E-Mail: stefan.wehrmeyer(at)

von Stefan Wehrmeyer

In our database of court donations, anyone can look up which organizations and associations have received over 170 million Euros from the German judiciary. This blogpost aims to explain the coding and technical aspects behind the web application. A link to the complete source code on Github is included at the end.

We at CORRECTIV believe that the development of a story isn’t completed with its publication. That’s why we make our work transparent, publish source codes, and release our data. We’re excited to see what else can be uncovered.

## Project course

First we had to gather all of the data. Our reporter Jonathan Sachse described the obstacles he faced in his blogpost last week (in German). After obtaining all relevant data sets from the various federal states, we organized them by state, year, and authority.

This is where the actual coding set in:

The data is available in PDF, Excel, and Word formats. The aim is to develop a single spreadsheet containing all payment transactions. A quick look through the source files revealed that there was no coherent data pattern. Even though some documents include much more information, the entire set could only be broken down by the name of the institution and the allocated sum.

## Conversion into CSV

In order to merge the data, it’s advisable to convert the individual sets into the same format. The CSV format (Comma Separated Values) is ideal for automatic processing: no formatting, no hidden or combined columns — a single spreadsheet with a clearly defined header. Our spreadsheet has to at least include the columns „name“ and „sum“. Additional columns are optional but should have the same label if they include the same things.

The actual conversion takes a lot of manual work. While Excel spreadsheets can often export simple CSV-data, PDFs usually have to be processed with OCR in order to make the font machine-readable. Afterwards they’re processed through a tool such as Tabula, which recognizes charts.

The resulting CSV sets build the foundation of our data. Mistakes or other problems in the data caused by the treatment with OCR can be corrected at this point. Since this has to be done by hand, it takes quite a bit of time.

## Consolidation and automatic cleansing

After the conversion process a lot of the data remains dirty: the name column often still includes continuos numbering, the address of the organization or other information. The sum column also includes all kinds of digits, punctuation marks, blank characters, and variations in currency (€, EUR, Euro,…).

CORRECTIV ist spendenfinanziert!

CORRECTIV ist das erste gemeinnützige Recherchezentrum im deutschsprachigen Raum. Unser Ziel ist eine aufgeklärte Gesellschaft. Denn nur gut informierte Bürgerinnen und Bürger können auf demokratischem Weg Probleme lösen und Verbesserungen herbeiführen. Mit Ihrer Spende ermöglichen Sie unsere Arbeit. Jetzt unterstützen!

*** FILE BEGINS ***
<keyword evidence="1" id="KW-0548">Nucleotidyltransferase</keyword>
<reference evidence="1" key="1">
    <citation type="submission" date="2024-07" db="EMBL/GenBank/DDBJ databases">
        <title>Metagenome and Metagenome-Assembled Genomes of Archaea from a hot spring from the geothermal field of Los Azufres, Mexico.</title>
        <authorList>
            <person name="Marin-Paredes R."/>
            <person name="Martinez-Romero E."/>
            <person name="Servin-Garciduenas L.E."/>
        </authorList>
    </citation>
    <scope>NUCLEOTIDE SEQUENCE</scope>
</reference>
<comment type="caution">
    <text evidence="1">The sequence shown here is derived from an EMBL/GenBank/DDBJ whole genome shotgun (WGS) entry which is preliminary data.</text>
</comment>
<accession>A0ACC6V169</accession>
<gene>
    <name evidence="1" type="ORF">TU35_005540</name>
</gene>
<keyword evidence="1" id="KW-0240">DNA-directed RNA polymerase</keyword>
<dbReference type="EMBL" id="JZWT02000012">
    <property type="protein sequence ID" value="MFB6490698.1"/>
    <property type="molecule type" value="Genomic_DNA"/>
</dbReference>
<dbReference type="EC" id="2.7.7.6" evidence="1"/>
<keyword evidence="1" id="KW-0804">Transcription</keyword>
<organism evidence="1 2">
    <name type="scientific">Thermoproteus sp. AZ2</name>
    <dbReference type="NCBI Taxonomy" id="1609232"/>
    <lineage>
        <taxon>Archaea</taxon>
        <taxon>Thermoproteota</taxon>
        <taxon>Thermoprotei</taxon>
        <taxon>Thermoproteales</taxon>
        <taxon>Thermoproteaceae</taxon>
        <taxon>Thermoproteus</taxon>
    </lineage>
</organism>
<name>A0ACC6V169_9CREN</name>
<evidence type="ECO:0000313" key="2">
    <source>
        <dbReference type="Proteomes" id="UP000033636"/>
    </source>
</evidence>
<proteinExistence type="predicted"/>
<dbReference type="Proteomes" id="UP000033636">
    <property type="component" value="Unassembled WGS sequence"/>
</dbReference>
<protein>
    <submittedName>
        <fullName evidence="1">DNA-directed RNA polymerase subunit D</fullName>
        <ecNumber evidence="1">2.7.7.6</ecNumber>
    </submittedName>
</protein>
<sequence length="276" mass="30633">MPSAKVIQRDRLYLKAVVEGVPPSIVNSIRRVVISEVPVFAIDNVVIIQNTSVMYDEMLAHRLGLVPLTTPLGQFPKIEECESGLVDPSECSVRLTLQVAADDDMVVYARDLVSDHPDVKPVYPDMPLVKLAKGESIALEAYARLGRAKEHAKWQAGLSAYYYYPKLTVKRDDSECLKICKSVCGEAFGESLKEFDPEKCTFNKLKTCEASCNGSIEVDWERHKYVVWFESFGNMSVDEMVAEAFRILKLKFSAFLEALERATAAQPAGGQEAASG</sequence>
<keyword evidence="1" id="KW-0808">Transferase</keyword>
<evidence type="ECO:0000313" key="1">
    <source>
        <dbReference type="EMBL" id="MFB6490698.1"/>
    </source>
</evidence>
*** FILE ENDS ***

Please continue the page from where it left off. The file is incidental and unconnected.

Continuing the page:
A Python script (an application written in the programming language Python) reads all CSV data sets, forms an aggregate of column names, cleans known columns according to certain patterns (known phrases and worse), and rewrites all data as a large CSV file.

## Deduplication with Open Refine

Open Refine helps to clean tabulated data sets. The roughest mistakes were already removed by the Python script so that we only need Refine for the deduplication. Refine helps to avoid including the same organization more than once with different sums in our spreadsheet — instead, one sum per organization is the goal. For this we apply the „Cluster & Edit“ mode to the name column.

Open Refine offers several possibilities to merge entries. One of the most accurate features is „nearest neighbor“, which allows Open Refine to compare each individual entry to determine their resemblance. With over 44.000 entries, this takes some time. Therefore it’s advisable to use one of several possible „key collision“ methods. „Key collision“ builds a pattern out of each line, for example by looking at every third character, and combines the entries with matching patterns. Open Refine gives you the possibility to try a whole variety of „key collision“ functions. We played around with the different parameters and found a whole lot of great duplicates to combine.

But what is an actual duplicate and which entries only seem similar? That’s a matter of interpretation. Organizations in varying indexes may have the same name without actually being identical. Regional branches aren’t the same thing as their federal association. The keying function „metaphone3“, for example, merges all organizations beginning with the word „Förderverein“ (booster club), leading to a bunch of mistakes. The fingerprint function in Open Refine is better equipped to recognize a number of typing and OCR mistakes and even normalizes them into the right spelling.

Deduplication entails a number of human decisions. These can be extracted from Refine in the undo/redo mode as JSON-formatted commands and incorporated into the data processing pipeline. This makes the whole process transparent and reproducible. It also allows us to reproduce our decisions when working with new data sets or subsequent updates.